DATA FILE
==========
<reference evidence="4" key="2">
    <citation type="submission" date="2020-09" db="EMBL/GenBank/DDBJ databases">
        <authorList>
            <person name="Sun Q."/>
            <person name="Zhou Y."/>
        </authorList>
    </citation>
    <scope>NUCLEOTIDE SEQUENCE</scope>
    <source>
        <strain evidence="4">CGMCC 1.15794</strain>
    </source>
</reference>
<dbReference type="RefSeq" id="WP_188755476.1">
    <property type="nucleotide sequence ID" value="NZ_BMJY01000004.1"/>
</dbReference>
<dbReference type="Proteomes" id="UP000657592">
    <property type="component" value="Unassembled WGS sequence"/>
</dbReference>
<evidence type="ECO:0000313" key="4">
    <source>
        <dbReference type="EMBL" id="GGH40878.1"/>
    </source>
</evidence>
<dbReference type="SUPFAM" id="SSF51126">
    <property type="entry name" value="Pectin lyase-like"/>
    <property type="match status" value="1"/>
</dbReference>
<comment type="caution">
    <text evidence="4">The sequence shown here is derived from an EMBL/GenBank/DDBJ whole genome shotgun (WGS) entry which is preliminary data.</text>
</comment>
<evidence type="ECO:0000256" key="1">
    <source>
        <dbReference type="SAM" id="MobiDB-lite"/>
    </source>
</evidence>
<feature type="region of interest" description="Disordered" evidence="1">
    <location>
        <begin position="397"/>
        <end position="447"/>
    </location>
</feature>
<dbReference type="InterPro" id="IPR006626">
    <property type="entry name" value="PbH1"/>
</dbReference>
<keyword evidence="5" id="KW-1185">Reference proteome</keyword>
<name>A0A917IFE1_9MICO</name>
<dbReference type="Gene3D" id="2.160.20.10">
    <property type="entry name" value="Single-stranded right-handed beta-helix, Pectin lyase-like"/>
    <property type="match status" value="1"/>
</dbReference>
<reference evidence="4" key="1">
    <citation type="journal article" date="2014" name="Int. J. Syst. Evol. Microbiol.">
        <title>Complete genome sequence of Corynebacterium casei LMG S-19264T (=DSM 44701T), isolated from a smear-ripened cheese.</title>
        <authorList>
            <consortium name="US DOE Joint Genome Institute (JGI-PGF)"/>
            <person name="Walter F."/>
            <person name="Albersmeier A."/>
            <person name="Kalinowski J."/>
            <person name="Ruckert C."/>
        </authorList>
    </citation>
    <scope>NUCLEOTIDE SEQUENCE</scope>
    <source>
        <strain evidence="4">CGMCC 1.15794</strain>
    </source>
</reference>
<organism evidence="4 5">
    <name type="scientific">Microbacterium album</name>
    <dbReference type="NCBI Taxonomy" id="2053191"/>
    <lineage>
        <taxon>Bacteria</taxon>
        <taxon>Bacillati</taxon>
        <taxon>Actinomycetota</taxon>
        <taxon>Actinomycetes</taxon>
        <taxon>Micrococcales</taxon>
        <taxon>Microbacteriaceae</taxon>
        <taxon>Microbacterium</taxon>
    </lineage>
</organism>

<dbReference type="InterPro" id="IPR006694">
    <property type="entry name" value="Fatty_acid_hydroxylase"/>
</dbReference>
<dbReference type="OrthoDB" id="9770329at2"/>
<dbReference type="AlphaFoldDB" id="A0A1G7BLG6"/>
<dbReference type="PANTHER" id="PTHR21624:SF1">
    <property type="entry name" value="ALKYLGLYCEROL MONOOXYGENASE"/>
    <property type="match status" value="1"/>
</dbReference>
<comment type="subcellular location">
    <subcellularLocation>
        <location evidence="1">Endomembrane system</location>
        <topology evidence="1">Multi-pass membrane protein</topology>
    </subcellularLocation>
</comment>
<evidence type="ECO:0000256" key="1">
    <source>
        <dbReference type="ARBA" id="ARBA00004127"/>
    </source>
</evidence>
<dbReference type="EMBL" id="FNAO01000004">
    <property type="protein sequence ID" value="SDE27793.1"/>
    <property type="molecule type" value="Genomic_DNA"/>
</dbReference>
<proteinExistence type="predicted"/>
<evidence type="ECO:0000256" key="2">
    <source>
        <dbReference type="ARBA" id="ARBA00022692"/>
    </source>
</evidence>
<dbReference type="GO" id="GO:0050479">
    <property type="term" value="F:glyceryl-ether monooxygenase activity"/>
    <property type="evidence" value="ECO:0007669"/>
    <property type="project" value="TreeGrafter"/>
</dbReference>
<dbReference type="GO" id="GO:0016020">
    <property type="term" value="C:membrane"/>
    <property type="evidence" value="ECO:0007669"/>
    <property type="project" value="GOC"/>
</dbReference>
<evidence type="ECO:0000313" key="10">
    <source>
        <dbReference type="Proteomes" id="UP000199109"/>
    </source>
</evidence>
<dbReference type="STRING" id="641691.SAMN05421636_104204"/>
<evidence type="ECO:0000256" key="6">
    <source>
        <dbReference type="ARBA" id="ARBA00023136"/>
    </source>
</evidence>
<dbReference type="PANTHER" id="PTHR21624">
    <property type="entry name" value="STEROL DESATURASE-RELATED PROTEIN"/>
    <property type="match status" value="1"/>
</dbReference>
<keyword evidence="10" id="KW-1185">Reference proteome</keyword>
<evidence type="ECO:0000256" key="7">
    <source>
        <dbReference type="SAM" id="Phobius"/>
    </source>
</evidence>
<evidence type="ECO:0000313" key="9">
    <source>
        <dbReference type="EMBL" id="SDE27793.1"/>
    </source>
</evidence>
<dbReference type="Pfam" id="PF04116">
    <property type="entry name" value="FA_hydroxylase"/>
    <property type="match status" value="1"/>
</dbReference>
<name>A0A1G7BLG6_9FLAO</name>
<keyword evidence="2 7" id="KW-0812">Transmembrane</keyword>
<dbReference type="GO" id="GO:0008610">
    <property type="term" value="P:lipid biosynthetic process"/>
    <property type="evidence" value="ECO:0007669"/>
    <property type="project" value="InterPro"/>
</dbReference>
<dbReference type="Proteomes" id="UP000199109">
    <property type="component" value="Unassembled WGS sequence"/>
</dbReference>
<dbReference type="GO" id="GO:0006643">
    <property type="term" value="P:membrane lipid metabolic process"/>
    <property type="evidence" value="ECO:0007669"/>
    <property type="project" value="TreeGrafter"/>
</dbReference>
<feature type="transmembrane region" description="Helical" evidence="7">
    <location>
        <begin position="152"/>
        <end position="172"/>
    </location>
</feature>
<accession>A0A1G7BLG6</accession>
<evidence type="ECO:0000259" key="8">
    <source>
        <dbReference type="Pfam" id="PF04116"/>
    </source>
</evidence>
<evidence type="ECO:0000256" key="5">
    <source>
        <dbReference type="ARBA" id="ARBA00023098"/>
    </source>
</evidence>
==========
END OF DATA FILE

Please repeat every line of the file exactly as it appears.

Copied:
<reference evidence="4" key="2">
    <citation type="submission" date="2020-09" db="EMBL/GenBank/DDBJ databases">
        <authorList>
            <person name="Sun Q."/>
            <person name="Zhou Y."/>
        </authorList>
    </citation>
    <scope>NUCLEOTIDE SEQUENCE</scope>
    <source>
        <strain evidence="4">CGMCC 1.15794</strain>
    </source>
</reference>
<dbReference type="RefSeq" id="WP_188755476.1">
    <property type="nucleotide sequence ID" value="NZ_BMJY01000004.1"/>
</dbReference>
<dbReference type="Proteomes" id="UP000657592">
    <property type="component" value="Unassembled WGS sequence"/>
</dbReference>
<evidence type="ECO:0000313" key="4">
    <source>
        <dbReference type="EMBL" id="GGH40878.1"/>
    </source>
</evidence>
<dbReference type="SUPFAM" id="SSF51126">
    <property type="entry name" value="Pectin lyase-like"/>
    <property type="match status" value="1"/>
</dbReference>
<comment type="caution">
    <text evidence="4">The sequence shown here is derived from an EMBL/GenBank/DDBJ whole genome shotgun (WGS) entry which is preliminary data.</text>
</comment>
<evidence type="ECO:0000256" key="1">
    <source>
        <dbReference type="SAM" id="MobiDB-lite"/>
    </source>
</evidence>
<feature type="region of interest" description="Disordered" evidence="1">
    <location>
        <begin position="397"/>
        <end position="447"/>
    </location>
</feature>
<dbReference type="InterPro" id="IPR006626">
    <property type="entry name" value="PbH1"/>
</dbReference>
<keyword evidence="5" id="KW-1185">Reference proteome</keyword>
<name>A0A917IFE1_9MICO</name>
<dbReference type="Gene3D" id="2.160.20.10">
    <property type="entry name" value="Single-stranded right-handed beta-helix, Pectin lyase-like"/>
    <property type="match status" value="1"/>
</dbReference>
<reference evidence="4" key="1">
    <citation type="journal article" date="2014" name="Int. J. Syst. Evol. Microbiol.">
        <title>Complete genome sequence of Corynebacterium casei LMG S-19264T (=DSM 44701T), isolated from a smear-ripened cheese.</title>
        <authorList>
            <consortium name="US DOE Joint Genome Institute (JGI-PGF)"/>
            <person name="Walter F."/>
            <person name="Albersmeier A."/>
            <person name="Kalinowski J."/>
            <person name="Ruckert C."/>
        </authorList>
    </citation>
    <scope>NUCLEOTIDE SEQUENCE</scope>
    <source>
        <strain evidence="4">CGMCC 1.15794</strain>
    </source>
</reference>
<organism evidence="4 5">
    <name type="scientific">Microbacterium album</name>
    <dbReference type="NCBI Taxonomy" id="2053191"/>
    <lineage>
        <taxon>Bacteria</taxon>
        <taxon>Bacillati</taxon>
        <taxon>Actinomycetota</taxon>
        <taxon>Actinomycetes</taxon>
        <taxon>Micrococcales</taxon>
        <taxon>Microbacteriaceae</taxon>
        <taxon>Microbacterium</taxon>
    </lineage>
</organism>

<dbReference type="InterPro" id="IPR006694">
    <property type="entry name" value="Fatty_acid_hydroxylase"/>
</dbReference>
<dbReference type="OrthoDB" id="9770329at2"/>
<dbReference type="AlphaFoldDB" id="A0A1G7BLG6"/>
<dbReference type="PANTHER" id="PTHR21624:SF1">
    <property type="entry name" value="ALKYLGLYCEROL MONOOXYGENASE"/>
    <property type="match status" value="1"/>
</dbReference>
<comment type="subcellular location">
    <subcellularLocation>
        <location evidence="1">Endomembrane system</location>
        <topology evidence="1">Multi-pass membrane protein</topology>
    </subcellularLocation>
</comment>
<evidence type="ECO:0000256" key="1">
    <source>
        <dbReference type="ARBA" id="ARBA00004127"/>
    </source>
</evidence>
<dbReference type="EMBL" id="FNAO01000004">
    <property type="protein sequence ID" value="SDE27793.1"/>
    <property type="molecule type" value="Genomic_DNA"/>
</dbReference>
<proteinExistence type="predicted"/>
<evidence type="ECO:0000256" key="2">
    <source>
        <dbReference type="ARBA" id="ARBA00022692"/>
    </source>
</evidence>
<dbReference type="GO" id="GO:0050479">
    <property type="term" value="F:glyceryl-ether monooxygenase activity"/>
    <property type="evidence" value="ECO:0007669"/>
    <property type="project" value="TreeGrafter"/>
</dbReference>
<dbReference type="GO" id="GO:0016020">
    <property type="term" value="C:membrane"/>
    <property type="evidence" value="ECO:0007669"/>
    <property type="project" value="GOC"/>
</dbReference>
<evidence type="ECO:0000313" key="10">
    <source>
        <dbReference type="Proteomes" id="UP000199109"/>
    </source>
</evidence>
<dbReference type="STRING" id="641691.SAMN05421636_104204"/>
<evidence type="ECO:0000256" key="6">
    <source>
        <dbReference type="ARBA" id="ARBA00023136"/>
    </source>
</evidence>
<dbReference type="PANTHER" id="PTHR21624">
    <property type="entry name" value="STEROL DESATURASE-RELATED PROTEIN"/>
    <property type="match status" value="1"/>
</dbReference>
<keyword evidence="10" id="KW-1185">Reference proteome</keyword>
<evidence type="ECO:0000256" key="7">
    <source>
        <dbReference type="SAM" id="Phobius"/>
    </source>
</evidence>
<evidence type="ECO:0000313" key="9">
    <source>
        <dbReference type="EMBL" id="SDE27793.1"/>
    </source>
</evidence>
<dbReference type="Pfam" id="PF04116">
    <property type="entry name" value="FA_hydroxylase"/>
    <property type="match status" value="1"/>
</dbReference>
<name>A0A1G7BLG6_9FLAO</name>
<keyword evidence="2 7" id="KW-0812">Transmembrane</keyword>
<dbReference type="GO" id="GO:0008610">
    <property type="term" value="P:lipid biosynthetic process"/>
    <property type="evidence" value="ECO:0007669"/>
    <property type="project" value="InterPro"/>
</dbReference>
<dbReference type="Proteomes" id="UP000199109">
    <property type="component" value="Unassembled WGS sequence"/>
</dbReference>
<dbReference type="GO" id="GO:0006643">
    <property type="term" value="P:membrane lipid metabolic process"/>
    <property type="evidence" value="ECO:0007669"/>
    <property type="project" value="TreeGrafter"/>
</dbReference>
<feature type="transmembrane region" description="Helical" evidence="7">
    <location>
        <begin position="152"/>
        <end position="172"/>
    </location>
</feature>
<accession>A0A1G7BLG6</accession>
<evidence type="ECO:0000259" key="8">
    <source>
        <dbReference type="Pfam" id="PF04116"/>
    </source>
</evidence>
<evidence type="ECO:0000256" key="5">
    <source>
        <dbReference type="ARBA" id="ARBA00023098"/>
    </source>
</evidence>